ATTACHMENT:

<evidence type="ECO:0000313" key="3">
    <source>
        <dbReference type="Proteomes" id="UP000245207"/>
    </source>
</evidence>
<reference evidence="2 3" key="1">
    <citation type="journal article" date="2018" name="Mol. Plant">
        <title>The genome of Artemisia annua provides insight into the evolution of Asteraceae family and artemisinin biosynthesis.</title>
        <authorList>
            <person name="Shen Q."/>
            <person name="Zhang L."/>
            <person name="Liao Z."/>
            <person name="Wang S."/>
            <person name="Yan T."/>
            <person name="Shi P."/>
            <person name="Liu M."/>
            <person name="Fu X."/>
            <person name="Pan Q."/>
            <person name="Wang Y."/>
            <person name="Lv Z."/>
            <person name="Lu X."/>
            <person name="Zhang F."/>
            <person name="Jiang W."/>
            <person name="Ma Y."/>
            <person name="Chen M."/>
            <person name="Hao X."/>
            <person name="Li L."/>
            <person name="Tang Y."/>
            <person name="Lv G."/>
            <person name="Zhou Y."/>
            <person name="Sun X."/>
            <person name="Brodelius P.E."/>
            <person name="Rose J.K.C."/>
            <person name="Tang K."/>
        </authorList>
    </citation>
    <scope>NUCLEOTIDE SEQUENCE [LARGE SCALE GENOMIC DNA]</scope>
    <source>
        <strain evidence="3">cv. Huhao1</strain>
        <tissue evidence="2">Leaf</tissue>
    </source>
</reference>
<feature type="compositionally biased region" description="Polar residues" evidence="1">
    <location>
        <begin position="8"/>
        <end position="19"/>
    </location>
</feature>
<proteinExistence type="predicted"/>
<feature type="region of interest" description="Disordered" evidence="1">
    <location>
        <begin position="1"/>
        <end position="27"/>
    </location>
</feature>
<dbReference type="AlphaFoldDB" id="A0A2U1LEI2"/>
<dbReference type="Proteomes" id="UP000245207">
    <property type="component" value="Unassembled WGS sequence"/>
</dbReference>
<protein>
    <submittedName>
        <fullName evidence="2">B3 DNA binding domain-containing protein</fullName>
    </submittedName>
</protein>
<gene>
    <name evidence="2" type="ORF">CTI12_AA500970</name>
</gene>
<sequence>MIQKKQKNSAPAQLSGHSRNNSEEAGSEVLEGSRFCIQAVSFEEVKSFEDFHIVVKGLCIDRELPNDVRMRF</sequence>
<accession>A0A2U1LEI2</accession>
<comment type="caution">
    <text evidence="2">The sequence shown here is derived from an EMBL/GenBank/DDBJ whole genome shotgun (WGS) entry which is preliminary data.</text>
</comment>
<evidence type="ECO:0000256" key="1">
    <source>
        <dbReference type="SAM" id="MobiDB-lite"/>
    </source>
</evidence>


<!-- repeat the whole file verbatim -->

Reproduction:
<evidence type="ECO:0000313" key="3">
    <source>
        <dbReference type="Proteomes" id="UP000245207"/>
    </source>
</evidence>
<reference evidence="2 3" key="1">
    <citation type="journal article" date="2018" name="Mol. Plant">
        <title>The genome of Artemisia annua provides insight into the evolution of Asteraceae family and artemisinin biosynthesis.</title>
        <authorList>
            <person name="Shen Q."/>
            <person name="Zhang L."/>
            <person name="Liao Z."/>
            <person name="Wang S."/>
            <person name="Yan T."/>
            <person name="Shi P."/>
            <person name="Liu M."/>
            <person name="Fu X."/>
            <person name="Pan Q."/>
            <person name="Wang Y."/>
            <person name="Lv Z."/>
            <person name="Lu X."/>
            <person name="Zhang F."/>
            <person name="Jiang W."/>
            <person name="Ma Y."/>
            <person name="Chen M."/>
            <person name="Hao X."/>
            <person name="Li L."/>
            <person name="Tang Y."/>
            <person name="Lv G."/>
            <person name="Zhou Y."/>
            <person name="Sun X."/>
            <person name="Brodelius P.E."/>
            <person name="Rose J.K.C."/>
            <person name="Tang K."/>
        </authorList>
    </citation>
    <scope>NUCLEOTIDE SEQUENCE [LARGE SCALE GENOMIC DNA]</scope>
    <source>
        <strain evidence="3">cv. Huhao1</strain>
        <tissue evidence="2">Leaf</tissue>
    </source>
</reference>
<feature type="compositionally biased region" description="Polar residues" evidence="1">
    <location>
        <begin position="8"/>
        <end position="19"/>
    </location>
</feature>
<proteinExistence type="predicted"/>
<feature type="region of interest" description="Disordered" evidence="1">
    <location>
        <begin position="1"/>
        <end position="27"/>
    </location>
</feature>
<dbReference type="AlphaFoldDB" id="A0A2U1LEI2"/>
<dbReference type="Proteomes" id="UP000245207">
    <property type="component" value="Unassembled WGS sequence"/>
</dbReference>
<protein>
    <submittedName>
        <fullName evidence="2">B3 DNA binding domain-containing protein</fullName>
    </submittedName>
</protein>
<gene>
    <name evidence="2" type="ORF">CTI12_AA500970</name>
</gene>
<sequence>MIQKKQKNSAPAQLSGHSRNNSEEAGSEVLEGSRFCIQAVSFEEVKSFEDFHIVVKGLCIDRELPNDVRMRF</sequence>
<accession>A0A2U1LEI2</accession>
<comment type="caution">
    <text evidence="2">The sequence shown here is derived from an EMBL/GenBank/DDBJ whole genome shotgun (WGS) entry which is preliminary data.</text>
</comment>
<evidence type="ECO:0000256" key="1">
    <source>
        <dbReference type="SAM" id="MobiDB-lite"/>
    </source>
</evidence>